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The Best Supplements and Vitamins For Energy
A balanced diet paired with a healthy lifestyle can help most people maintain healthy energy levels. However, athletes and fitness enthusiasts who push themselves to the limit during training have different nutritional needs from sedentary individuals.
For example, athletes often require additional calories, protein, vitamins, and minerals for optimal recovery and energy production.
Although adequate nutrient intake can be achieved by adopting a healthful diet, it can be challenging.
This is where dietary supplements and vitamins come in to help boost energy levels and allow you to reach your peak performance.
This article will explore the best supplements and vitamins for energy to help you reach your maximum potential and combat mental and physical fatigue.
- Mental and physical fatigue are often caused by stress, a demanding lifestyle, and inadequate vitamin and mineral intakes.
- Three energy systems work together to produce energy and fuel muscular contractions.
- The best supplements and vitamins for energy are vitamin D, B vitamins, iron, adaptogens, and L-theanine. Additionally, you can supplement with fast-digesting carbohydrates and creatine to provide an immediate energy source to fuel your workouts.
WHAT CAUSES MENTAL AND PHYSICAL FATIGUE?
Mental fatigue is a state of chronic exhaustion that makes it seemingly impossible to pay attention or focus on a task for long periods of time. It is often complex and involves prolonged periods of mental activity.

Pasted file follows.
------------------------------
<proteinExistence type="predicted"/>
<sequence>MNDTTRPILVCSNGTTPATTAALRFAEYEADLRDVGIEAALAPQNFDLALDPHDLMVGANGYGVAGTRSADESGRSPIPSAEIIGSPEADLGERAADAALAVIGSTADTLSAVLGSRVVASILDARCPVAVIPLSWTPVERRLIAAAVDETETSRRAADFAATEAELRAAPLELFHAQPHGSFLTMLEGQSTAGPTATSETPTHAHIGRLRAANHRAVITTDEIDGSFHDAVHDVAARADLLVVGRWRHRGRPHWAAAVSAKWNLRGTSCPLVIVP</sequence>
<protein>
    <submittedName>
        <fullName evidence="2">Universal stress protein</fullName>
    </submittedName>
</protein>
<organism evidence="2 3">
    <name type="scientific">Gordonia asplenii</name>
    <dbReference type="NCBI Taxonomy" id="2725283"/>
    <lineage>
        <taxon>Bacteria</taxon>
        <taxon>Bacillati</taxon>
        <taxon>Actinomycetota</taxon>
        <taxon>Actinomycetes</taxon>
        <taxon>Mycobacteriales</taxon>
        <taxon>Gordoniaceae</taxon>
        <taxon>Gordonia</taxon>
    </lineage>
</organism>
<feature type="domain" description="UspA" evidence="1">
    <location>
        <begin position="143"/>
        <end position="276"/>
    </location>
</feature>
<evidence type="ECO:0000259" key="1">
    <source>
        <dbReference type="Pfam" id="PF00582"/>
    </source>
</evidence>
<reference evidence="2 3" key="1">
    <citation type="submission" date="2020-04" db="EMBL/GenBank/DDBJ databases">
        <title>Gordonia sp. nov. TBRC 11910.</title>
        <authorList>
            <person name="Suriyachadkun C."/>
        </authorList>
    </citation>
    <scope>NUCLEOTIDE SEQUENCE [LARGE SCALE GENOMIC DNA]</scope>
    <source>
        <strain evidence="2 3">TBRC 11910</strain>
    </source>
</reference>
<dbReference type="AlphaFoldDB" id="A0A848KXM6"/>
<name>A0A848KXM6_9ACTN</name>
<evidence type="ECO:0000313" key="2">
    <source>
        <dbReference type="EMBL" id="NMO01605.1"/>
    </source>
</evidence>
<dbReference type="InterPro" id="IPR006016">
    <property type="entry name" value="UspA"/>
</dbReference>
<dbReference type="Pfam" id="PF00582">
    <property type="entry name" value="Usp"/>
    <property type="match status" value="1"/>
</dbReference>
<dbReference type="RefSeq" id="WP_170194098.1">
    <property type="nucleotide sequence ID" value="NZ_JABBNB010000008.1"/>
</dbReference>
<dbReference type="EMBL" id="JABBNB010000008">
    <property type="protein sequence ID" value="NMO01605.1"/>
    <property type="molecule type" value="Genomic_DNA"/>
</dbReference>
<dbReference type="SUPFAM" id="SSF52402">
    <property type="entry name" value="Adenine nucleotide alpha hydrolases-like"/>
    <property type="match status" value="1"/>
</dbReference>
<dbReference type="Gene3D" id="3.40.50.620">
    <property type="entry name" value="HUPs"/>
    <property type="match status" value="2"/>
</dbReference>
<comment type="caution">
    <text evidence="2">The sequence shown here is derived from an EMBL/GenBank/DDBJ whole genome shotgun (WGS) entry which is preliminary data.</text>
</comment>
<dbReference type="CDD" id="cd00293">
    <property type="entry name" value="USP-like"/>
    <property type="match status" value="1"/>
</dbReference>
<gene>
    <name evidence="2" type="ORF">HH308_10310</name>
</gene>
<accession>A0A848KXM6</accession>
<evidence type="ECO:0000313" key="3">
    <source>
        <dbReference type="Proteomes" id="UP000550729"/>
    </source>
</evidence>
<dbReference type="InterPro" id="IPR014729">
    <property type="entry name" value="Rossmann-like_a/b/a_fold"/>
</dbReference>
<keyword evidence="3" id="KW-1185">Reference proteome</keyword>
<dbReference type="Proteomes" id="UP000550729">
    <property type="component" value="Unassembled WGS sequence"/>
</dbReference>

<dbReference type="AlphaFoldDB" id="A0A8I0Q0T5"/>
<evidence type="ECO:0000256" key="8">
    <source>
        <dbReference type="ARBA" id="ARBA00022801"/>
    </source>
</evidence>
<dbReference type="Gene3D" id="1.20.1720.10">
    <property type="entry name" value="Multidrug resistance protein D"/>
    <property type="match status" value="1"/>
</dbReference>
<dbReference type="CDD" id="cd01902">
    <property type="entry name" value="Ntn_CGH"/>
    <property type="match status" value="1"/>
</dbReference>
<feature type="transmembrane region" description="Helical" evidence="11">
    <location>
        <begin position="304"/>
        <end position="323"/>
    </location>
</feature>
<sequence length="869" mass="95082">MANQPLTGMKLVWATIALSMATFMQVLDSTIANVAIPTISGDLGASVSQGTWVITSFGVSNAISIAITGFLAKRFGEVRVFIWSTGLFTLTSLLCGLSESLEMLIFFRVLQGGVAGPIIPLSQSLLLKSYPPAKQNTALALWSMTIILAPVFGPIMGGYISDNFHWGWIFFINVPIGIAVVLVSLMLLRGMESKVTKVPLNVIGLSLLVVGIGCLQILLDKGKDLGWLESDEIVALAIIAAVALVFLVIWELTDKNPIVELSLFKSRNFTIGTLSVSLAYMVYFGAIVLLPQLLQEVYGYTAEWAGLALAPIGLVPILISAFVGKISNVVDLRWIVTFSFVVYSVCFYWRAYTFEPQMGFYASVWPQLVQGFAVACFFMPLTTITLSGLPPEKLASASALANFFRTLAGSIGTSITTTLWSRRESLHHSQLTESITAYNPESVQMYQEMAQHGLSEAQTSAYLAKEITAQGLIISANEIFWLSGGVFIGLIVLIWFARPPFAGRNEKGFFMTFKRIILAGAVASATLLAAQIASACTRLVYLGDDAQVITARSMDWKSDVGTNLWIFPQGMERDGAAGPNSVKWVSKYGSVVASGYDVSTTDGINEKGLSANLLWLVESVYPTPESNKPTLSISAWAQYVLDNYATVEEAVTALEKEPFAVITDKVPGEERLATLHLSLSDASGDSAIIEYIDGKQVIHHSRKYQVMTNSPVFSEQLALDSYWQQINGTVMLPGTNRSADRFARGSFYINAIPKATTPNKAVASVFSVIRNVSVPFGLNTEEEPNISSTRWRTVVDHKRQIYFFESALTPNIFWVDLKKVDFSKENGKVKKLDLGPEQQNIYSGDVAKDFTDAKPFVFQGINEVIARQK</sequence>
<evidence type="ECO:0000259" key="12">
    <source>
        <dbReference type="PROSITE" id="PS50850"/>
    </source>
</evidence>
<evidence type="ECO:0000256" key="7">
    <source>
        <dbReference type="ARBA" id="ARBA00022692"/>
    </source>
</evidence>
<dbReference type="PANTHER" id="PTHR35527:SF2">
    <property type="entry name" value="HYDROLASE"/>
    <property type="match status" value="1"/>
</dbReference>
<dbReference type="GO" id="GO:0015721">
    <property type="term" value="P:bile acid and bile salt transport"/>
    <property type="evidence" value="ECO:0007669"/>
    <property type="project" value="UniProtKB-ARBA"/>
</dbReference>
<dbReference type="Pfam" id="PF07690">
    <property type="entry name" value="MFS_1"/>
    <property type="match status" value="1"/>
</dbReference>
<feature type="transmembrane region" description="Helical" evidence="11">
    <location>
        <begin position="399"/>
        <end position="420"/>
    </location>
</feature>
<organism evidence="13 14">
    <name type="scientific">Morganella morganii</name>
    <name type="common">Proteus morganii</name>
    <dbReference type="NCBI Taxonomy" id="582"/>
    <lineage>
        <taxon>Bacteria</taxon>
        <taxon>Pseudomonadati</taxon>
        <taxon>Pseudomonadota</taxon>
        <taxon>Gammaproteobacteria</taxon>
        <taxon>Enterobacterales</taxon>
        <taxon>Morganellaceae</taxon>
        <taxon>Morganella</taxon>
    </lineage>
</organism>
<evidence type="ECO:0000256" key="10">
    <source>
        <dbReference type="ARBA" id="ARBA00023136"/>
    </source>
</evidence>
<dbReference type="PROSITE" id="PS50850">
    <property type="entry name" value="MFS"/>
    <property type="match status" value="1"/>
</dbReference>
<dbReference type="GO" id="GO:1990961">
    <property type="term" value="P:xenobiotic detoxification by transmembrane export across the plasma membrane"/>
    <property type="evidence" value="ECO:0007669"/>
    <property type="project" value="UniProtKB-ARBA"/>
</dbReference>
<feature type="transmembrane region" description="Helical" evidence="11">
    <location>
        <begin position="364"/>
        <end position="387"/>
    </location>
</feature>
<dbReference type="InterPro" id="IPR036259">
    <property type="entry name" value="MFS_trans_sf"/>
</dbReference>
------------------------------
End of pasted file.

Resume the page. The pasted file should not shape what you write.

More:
Mental fatigue tends to be caused by:
- Studying, working, or reading for too long without adequate breaks
- A high-pressure job or stressful work environment
- Financial stress
- Having a mental health condition
Physical fatigue, sometimes called muscle fatigue, happens after prolonged periods of strenuous physical labor. It is defined as the inability of a muscle to maintain optimal performance. This often leads to achy, sore muscles and exhaustion.
Physical fatigue is commonly caused by:
- Being overweight
- Having a job that requires intense physical labor
- Intense workouts
Though physical fatigue and mental fatigue aren’t exactly the same thing, they often go hand in hand. If you frequently experience physical and mental stress and find it difficult to bounce back, you may have a vitamin or mineral deficiency.
Before discussing the best supplements and vitamins for energy, let’s briefly discuss how our bodies produce energy.
ENERGY PRODUCTION AND THE THREE ENERGY SYSTEMS
Your body converts food into ATP for energy through several different pathways. By understanding how these systems work, you train safely and effectively.
The three energy systems are:
- ATP-PC/Alactic System
- Anaerobic Glycolysis/Lactic Acid System
- Aerobic System
The ATP-PC system, also known as the phosphagen system, provides an immediate source of energy. As the name implies, this system consists of ATP and phosphocreatine. It does not require oxygen, so it’s considered to be an anaerobic pathway.
It can supply around 6 to 10 seconds of energy and is used during short bursts of intense exercise. Examples of activity fueled by the ATP-PC system include sprints, lifting as heavy as you can for 1-2 reps, jumps, or throwing a ball.
This pathway first utilizes the ATP stored in your muscles (~3 seconds worth). Next, it uses phosphocreatine to regenerate ATP for another 5 to 8 seconds.
After these stores are used, the body will shift to another energy system to generate ATP to fuel your workout.
The anaerobic glycolysis system, also known as the lactic acid system is usually next in line following the ATP-PC system.
It generates ATP through a process known as glycolysis by converting the glycogen stored in our muscles to glucose without oxygen. This system can provide energy for 10 seconds to around three minutes.
As the body keeps relying on this energy system, it will produce lactate and hydrogen ions, making the environment more acidic and resulting in a temporary burning sensation during intense workouts.